'Armstrong' set for March; 'Battleship' gets May 25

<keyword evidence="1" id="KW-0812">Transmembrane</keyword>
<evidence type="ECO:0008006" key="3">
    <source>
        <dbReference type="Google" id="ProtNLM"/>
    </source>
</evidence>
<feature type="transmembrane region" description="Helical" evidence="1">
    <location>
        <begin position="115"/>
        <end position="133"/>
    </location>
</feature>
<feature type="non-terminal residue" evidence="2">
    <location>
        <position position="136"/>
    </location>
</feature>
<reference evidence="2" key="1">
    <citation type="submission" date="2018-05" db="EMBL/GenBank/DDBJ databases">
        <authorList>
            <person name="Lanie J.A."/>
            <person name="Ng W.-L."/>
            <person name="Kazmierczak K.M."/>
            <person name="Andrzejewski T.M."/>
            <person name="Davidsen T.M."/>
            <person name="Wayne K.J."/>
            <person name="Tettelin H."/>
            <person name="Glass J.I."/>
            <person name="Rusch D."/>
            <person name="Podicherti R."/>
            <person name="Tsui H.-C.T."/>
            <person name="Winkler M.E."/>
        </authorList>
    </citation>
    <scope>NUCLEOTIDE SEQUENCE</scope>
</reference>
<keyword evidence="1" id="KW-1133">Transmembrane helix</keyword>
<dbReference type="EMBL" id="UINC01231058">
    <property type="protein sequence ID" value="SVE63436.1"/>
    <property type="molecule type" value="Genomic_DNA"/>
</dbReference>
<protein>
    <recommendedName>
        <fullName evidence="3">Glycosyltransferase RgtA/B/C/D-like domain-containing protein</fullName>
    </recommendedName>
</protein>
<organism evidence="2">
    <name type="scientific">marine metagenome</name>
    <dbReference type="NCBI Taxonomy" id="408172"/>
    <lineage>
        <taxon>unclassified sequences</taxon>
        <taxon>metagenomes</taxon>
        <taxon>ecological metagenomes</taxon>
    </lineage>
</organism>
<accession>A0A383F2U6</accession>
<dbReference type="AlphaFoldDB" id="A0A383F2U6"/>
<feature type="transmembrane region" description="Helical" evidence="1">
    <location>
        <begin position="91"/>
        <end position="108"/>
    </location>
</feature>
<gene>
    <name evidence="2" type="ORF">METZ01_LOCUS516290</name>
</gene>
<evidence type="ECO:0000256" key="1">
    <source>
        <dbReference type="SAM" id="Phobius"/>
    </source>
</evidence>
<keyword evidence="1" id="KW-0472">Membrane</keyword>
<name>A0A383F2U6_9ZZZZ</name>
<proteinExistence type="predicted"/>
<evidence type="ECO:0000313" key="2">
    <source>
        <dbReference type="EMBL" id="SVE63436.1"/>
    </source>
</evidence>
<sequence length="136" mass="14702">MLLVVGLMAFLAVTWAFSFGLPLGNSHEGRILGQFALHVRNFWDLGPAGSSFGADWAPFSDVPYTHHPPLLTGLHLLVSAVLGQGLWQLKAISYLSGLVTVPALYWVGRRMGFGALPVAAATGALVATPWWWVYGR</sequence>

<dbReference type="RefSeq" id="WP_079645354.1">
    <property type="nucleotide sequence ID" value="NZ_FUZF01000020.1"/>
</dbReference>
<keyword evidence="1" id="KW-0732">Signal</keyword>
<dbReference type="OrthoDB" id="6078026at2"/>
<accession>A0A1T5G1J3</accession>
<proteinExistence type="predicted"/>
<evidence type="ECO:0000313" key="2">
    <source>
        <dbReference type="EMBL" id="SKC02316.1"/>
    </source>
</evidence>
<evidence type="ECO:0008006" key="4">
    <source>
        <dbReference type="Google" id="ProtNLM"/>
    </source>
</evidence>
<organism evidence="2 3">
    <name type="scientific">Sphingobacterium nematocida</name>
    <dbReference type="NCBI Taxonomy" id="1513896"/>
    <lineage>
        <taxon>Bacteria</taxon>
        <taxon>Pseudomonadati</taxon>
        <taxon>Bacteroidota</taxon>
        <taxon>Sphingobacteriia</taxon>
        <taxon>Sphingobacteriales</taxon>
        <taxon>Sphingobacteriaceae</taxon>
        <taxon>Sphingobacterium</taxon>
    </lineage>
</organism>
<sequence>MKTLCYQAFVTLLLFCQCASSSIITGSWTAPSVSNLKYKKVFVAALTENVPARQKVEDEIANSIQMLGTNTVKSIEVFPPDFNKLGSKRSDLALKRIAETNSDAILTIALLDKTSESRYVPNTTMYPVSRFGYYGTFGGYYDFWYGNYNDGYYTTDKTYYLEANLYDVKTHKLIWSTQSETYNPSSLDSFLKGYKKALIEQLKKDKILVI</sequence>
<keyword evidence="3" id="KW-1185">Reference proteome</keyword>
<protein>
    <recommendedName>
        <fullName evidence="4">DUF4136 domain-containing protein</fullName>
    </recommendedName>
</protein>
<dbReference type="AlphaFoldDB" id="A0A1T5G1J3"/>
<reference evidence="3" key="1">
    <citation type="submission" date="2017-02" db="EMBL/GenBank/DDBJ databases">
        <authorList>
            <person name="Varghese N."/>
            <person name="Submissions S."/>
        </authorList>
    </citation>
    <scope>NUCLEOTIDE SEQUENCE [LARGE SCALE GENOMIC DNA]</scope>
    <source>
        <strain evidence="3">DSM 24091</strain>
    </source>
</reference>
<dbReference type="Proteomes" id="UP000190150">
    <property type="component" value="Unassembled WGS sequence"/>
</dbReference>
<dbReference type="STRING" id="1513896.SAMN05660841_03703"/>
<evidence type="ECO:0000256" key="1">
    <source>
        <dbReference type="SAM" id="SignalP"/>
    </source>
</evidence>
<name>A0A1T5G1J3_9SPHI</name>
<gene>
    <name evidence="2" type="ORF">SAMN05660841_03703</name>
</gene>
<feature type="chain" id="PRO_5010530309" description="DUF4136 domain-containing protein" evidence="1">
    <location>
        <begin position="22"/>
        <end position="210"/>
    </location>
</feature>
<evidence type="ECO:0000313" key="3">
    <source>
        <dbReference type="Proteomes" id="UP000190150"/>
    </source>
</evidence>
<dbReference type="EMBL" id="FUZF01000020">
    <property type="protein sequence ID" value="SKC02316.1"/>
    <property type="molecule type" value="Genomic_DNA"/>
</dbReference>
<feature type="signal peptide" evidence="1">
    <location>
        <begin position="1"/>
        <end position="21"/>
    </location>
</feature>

After successfully introducing Transformers and G.I. Joe on the bigscreen, Hasbro is carefully crafting how it launches the next series of movies based on its popular toy properties.The second-largest toymaker and Universal Pictures have opted not to rush forward with “Stretch Armstrong” and “Battleship,” shifting the release dates of both projects in order to capitalize on their potential at both the box office and at retail. Hasbro last week cast “Twilight’s” Taylor Lautner to star in its action-figure adaptation “Stretch Armstrong,” which U will unspool in March 2012. Hasbro and Universal have anchored “Battleship,” based on the boardgame, to May 25, 2012. The companies had originally eyed April 2011 for “Stretch” and July 2011 for “Battleship”; both pics are part of a six-year pact brokered with U in early 2008 that will result in at least four movies. “Monopoly,” directed by Ridley Scott; the Kevin Lima-helmed “Candy Land”; and pics based on Clue, Ouija and “Magic: The Gathering” also are in the works. Hasbro announced the “Stretch” and “Battleship” news late Friday as it put the finishing touches on its fourth quarter earnings report, which will be released today. Films have increasingly become an important booster to Hasbro’s bottom line. The movies are helping the toymaker secure more valuable shelf space with retailers looking for popular properties as it launches new lines of action figures and playsets. In 2006, Hasbro sold $100 million worth of Transformers action figures, according to UBS, but moved $480 million worth of new toys tied to the “Transformers” pic when it was released the following year. That figure reached nearly $600 million last year because of the sequel. But Hasbro needs more movies in theaters to sell more toys, especially for aging properties like Battleship and Stretch Armstrong (originally introduced in the 1970s). It also needs those films to be hits and can’t risk rushing a critical dud into theaters. It has no films on the release schedule this year. While aisles are still filled with Transformers and G.I. Joe toys, executives at the company have realized they need at least one major pic in theaters each year moving forward. The toymaker and Paramount had already planted a flag on July 1, 2011, for the third installment of “Transformers,” with Michael Bay once again controlling a cast of shape-shifting robots. In light of that decision, the duo opted to take more time to turn “Stretch” into a 3D superhero actioner. Lautner is also committed to two more pics in the “Twilight” franchise. Either way, the “Stretch” deal now makes Lautner the lead in movies produced by the industry’s two biggest toy companies; he’s also attached to star in Mattel’s adaptation of its “Max Steel” spy franchise, set up at Paramount. Brian Goldner, president and CEO of Hasbro, is producing with Hasbro’s Bennett Schneir. Imagine’s Brian Grazer is producing “Stretch Armstrong.” Scott Stuber, who has “The Wolfman” bowing this week, is producing “Battleship” through his Universal-based Stuber Pictures. Sarah Aubrey is producing with director Peter Berg through his Film 44 banner.
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